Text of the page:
I also really enjoyed seeing some of my grans’s more stylish outfits. In some of the photos, if you look close enough, you can see her with the white handbag that the photos are now kept in.
I don’t have any old photos of me with the ice cream so the newspaper will have to do.
In less than a week’s time I will be visiting Poland for the first time since December 2004. I have been thinking a lot about my childhood there and the relationship I have with Poland and I thought I’d share an old piece that I wrote a few years ago during one of my less successful blog attempts…
“The other day I was watching television and something made me think back on the ice cream we used to buy in Poland as kids. It was called Calypso and it had the face of a young African boy – similar to those offensive 1930s/40s colonial cartoons – printed on the silver wrapper. The ice cream resembled a block of butter – a single rectangular block of ice cream wrapped in foil. No stick. No cup.
I think there were three or four flavours – chocolate, vanilla, vanilla-choc and vanilla-with-strange-jelly-bits. I remember an occasion where by sheer bad luck I ended up with one of those – I stood outside the local store where I had bought my ice cream and to my horror I discovered bright bits of green, yellow and red blemishing the vanilla. For a six or seven year old true disappointments in life are for the most part limited to exactly such disasters; however even as an adult you still feels that same dismay when you realize that you picked up the wrong flavour of chocolate or chips ten minutes after you’ve left the shop.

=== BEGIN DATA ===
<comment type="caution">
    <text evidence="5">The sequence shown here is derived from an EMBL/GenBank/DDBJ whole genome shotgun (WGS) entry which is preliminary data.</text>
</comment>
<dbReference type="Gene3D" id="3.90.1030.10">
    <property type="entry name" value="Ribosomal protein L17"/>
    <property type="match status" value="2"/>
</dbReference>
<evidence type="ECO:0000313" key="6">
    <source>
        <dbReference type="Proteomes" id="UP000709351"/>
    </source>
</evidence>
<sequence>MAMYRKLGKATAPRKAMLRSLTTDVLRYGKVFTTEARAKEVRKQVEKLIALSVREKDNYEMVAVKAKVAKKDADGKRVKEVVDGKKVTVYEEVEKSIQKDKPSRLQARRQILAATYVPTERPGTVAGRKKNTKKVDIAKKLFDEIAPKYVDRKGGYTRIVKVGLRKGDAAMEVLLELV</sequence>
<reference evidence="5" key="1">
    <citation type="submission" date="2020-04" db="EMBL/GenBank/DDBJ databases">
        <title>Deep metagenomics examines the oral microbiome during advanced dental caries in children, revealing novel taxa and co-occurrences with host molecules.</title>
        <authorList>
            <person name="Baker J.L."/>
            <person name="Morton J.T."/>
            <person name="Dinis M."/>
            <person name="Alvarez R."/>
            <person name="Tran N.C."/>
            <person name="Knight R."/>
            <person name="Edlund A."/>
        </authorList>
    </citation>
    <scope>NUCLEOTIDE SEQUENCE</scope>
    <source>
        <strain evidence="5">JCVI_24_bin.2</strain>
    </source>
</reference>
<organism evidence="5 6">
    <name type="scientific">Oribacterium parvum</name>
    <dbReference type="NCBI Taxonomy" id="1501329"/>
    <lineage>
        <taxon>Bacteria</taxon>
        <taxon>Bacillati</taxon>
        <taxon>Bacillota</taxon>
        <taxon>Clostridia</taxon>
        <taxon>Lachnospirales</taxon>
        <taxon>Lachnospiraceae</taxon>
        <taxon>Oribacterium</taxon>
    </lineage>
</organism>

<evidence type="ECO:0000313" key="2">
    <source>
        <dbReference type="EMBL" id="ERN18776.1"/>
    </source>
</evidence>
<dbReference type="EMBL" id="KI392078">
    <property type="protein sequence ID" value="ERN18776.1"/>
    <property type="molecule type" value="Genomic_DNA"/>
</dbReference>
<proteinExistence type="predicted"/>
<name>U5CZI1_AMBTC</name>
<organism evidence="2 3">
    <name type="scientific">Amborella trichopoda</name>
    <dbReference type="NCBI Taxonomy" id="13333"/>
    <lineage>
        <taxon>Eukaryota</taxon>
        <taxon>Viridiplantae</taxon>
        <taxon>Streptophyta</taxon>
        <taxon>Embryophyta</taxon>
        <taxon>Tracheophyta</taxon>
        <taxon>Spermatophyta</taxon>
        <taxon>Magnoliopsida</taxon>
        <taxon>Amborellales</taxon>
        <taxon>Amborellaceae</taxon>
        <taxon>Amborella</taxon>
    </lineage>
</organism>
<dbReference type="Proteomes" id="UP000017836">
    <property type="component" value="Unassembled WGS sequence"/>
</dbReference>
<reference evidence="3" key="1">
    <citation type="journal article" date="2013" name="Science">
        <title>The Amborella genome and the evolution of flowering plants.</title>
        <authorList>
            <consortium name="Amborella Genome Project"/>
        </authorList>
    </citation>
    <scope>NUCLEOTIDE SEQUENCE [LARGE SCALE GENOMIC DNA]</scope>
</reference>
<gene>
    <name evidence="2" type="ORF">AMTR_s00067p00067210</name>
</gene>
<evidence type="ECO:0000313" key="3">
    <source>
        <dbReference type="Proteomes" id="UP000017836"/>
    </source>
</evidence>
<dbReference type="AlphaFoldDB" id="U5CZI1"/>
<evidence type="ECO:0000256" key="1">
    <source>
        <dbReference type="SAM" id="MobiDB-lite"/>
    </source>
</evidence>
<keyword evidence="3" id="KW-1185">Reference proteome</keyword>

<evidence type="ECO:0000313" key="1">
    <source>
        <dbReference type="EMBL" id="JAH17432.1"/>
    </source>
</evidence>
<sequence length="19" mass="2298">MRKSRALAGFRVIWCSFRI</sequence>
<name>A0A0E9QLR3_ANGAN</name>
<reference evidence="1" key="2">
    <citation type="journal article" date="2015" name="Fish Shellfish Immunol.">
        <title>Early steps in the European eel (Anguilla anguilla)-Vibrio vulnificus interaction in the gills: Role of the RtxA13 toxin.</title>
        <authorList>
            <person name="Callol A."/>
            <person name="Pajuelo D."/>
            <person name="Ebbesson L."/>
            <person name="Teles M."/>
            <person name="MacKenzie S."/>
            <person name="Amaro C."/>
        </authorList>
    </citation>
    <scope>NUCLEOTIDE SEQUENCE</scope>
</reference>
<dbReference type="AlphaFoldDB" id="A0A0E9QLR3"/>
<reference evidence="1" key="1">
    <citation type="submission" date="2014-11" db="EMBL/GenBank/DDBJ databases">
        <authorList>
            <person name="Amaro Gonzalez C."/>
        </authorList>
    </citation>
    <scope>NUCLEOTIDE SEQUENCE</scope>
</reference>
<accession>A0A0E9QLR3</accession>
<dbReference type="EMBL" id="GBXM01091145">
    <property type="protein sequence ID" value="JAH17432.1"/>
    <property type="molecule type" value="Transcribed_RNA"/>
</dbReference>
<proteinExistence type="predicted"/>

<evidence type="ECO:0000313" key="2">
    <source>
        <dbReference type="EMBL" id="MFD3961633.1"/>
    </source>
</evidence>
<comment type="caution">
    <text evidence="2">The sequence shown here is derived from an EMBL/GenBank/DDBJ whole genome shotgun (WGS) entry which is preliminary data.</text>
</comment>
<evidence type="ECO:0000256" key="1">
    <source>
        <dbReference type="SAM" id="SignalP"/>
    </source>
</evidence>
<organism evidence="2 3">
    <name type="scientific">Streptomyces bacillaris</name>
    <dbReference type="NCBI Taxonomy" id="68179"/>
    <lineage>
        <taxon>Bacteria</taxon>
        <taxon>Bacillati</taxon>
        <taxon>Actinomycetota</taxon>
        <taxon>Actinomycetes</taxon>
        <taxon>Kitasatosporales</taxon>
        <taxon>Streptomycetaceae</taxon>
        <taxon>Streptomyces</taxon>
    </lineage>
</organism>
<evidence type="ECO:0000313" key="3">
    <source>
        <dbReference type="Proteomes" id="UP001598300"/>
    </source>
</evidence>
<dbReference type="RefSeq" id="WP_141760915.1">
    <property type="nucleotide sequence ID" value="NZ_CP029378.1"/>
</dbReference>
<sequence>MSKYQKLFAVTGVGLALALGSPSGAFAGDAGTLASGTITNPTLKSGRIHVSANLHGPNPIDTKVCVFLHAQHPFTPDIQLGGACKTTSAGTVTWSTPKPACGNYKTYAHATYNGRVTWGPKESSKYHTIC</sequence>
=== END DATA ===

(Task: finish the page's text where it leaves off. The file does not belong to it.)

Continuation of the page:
A quick google search has revealed Calypsos are still around, but from what I have heard they are nothing but poorly executed imitations which offer only a false hope of being able to tap into one’s childhood. The wrapper has been updated and they have a whole lot of new flavours – the jelly monster is amazingly still available.
Childhood memories are precious, in The Unbearable Lightness of Being, Kundera writes the following: “Not long ago, I caught myself experiencing a most incredible sensation. Leafing through a book on Hitler, I was touched by some of his portraits: they reminded me of my childhood. I grew up during the war; several members of my family perished in Hitler’s concentration camps; but what were their deaths compared with the memories of a lost period in my life, a period that would never return?”
A part of me really wishes I could have one more opportunity to taste an old-school Calypso with its smooth and rich creaminess, but another part of me realises that my memory has created a taste which cannot be reproduced in life, and would probably disappoint. I remember the first time I watched Scooby Doo after a gap of about 6 years – I could not believe that this rubbish had been one of my favourite shows to watch. This of course is not true for everything but there are some memories I think I should leave high up in the cabinet, behind protective glass, rather than risk taking them down to see all the dust and cracks.”
I’m sure my mom will want to kill me for putting this up – 80s hair and sunglasses – check!
The photos are all from old slides that my mom converted to digital a few years ago. I used to love looking at slides on the slide machine. It always felt so special and exciting.